A first hand exploration of meditation practices
College life is stressful.
I sleep enough, relax enough, move around enough; eat enough. Stress still manages to stick around.
I have never meditated before, and to be completely honest I did not know much about it, but I decided to give it a shot. At worst it would be a few minutes wasted with my eyes closed, at best I would transcend into a higher understanding of life and self, and stop wearing jeans or something.
I searched “how to meditate” on Google. I skipped all the research and went with WikiHow’s step-by-step instructions. After a few minutes of reading, I turned everything off and meditated to the best of my limited knowledge.
Focusing on breathing is easy, and I found that just thinking about that made it difficult to think too deeply about anything else.
Lights off, legs crossed, focus on my breathing. That is really all there was to it. Did it work? I guess to know that one has to understand what meditation is.
What is meditation?
Meditation is whatever you want it to be.
“Generally, a person who is meditating uses certain techniques, such as a specific posture, focused attention, and an open attitude toward distractions,” stated the National Center for Complementary and Alternative Medicine.
Michael Faber, a meditation lecturer at Ithaca College and meditator for 35 years, described meditation as “learning the art and science of training the mind.”
According to project-meditation.org, meditation can be dated back thousands of years to India, in a form known as Tantra. Tantra has migrated to the West and is based in Zen Buddhist beliefs. It only started to rise in popularity here in the last 50 years.
Different forms of meditation can be the basic breathing practice, walking meditation, guided meditation, yoga, prayer or exercise. It seems that there are no limits when it comes to how you want to meditate.
“Understood correctly, anything can be used for meditation,” Faber said.
At its core, meditation is focusing on an object or idea and letting all other thoughts and judgements fall away so that the only things in your consciousness are you and what you are focusing on. This is called absorption, the state in which you and your focus become one.
In the Zen practice, the practice is used to clear the mind and then reach a state of enlightenment.
Rachel Hogancamp is the managing partner at the Rasa Spa in Ithaca which holds meditation sessions that offer a quiet place to meditate with a little guidance from instructors. They do not push any specific form or religion.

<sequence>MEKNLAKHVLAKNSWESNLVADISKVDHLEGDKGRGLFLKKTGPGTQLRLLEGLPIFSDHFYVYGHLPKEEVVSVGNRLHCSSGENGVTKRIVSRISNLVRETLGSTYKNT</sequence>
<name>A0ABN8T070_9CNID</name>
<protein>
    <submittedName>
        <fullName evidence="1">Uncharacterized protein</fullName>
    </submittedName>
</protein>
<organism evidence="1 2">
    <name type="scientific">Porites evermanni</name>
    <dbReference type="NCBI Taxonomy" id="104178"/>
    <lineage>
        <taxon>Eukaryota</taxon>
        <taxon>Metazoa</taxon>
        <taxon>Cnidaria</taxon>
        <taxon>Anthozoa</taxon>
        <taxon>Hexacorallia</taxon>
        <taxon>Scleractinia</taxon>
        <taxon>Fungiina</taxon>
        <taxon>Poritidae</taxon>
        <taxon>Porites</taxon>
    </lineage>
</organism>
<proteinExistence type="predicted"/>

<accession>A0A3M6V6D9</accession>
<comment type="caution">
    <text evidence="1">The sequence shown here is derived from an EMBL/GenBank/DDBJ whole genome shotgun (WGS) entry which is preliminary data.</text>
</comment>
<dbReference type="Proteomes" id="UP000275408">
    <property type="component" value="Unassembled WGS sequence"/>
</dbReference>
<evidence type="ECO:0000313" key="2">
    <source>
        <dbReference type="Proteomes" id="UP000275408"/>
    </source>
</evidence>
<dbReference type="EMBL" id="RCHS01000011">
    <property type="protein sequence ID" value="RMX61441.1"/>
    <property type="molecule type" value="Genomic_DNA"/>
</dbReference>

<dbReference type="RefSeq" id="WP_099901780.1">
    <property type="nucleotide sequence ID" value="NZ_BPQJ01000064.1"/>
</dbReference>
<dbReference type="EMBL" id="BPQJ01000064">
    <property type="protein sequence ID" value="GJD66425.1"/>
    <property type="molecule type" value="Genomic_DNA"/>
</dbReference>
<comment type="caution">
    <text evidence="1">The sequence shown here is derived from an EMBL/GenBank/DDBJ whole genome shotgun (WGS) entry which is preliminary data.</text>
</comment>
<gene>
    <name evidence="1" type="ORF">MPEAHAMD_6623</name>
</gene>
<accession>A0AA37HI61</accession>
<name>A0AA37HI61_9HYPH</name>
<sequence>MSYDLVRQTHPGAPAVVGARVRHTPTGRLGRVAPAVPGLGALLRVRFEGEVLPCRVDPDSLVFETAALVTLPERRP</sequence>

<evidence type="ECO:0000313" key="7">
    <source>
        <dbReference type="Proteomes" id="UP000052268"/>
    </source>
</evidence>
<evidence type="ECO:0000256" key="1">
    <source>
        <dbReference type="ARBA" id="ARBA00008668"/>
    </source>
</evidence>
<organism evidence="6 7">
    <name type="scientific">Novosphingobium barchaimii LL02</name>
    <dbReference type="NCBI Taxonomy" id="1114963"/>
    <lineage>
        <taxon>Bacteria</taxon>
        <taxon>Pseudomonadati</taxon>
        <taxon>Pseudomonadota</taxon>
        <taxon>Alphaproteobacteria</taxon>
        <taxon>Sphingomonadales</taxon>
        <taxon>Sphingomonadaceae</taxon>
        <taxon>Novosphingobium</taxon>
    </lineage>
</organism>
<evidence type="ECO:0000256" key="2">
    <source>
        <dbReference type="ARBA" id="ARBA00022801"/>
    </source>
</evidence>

“It’s different for everybody,” she said.
Uses of meditation
The practice of meditation in the West has split off into different categories, and its applications are found in religion, spirit, relaxation and even medicine.
The NCCAM said that meditation can be used to increase calmness and relaxation, improve mental balance, cope with illness or generally enhance your well-being. These are all very enticing effects for the typical college student.
“You can’t shut off your mind but you can turn down the volume,” Faber said.
In Zen Buddhist practices, meditation is a means to be mindful, accepting and appreciative, as well as reach enlightenment. This does not just mean looking at a sunset and thinking that it looks nice, it means experiencing and perceiving life at a deeper level.
“None of this is instantaneous,” Faber pointed out. “The progress is measured in decades.”
For many beginners, the fact progress takes years may be disheartening.
After years of dedication, one may reach non-duality.
“The everyday thinking mind is a duality — me and not me,” he said. This is the notion that people think in two categories — themselves and everything else around them — and to reach non-duality is to bring those two aspects together and be accepting.
As I have been meditating over the past few weeks, I feel like I have been more relaxed. If I am particularly stressed, having a quick med-sesh helps out.
Turning off all the noise in your head can be difficult, and in the beginning it is very easy to stray from whatever you are trying to focus on. Over time it becomes easier, and practicing mindfulness in everyday life can be a major benefit to reaching that peace.
Kellen Beck is a sophomore journalism major who Ohmmmmmm Ohmmmmmmmmmmm. Email him at kbeck1[at]ithaca.edu.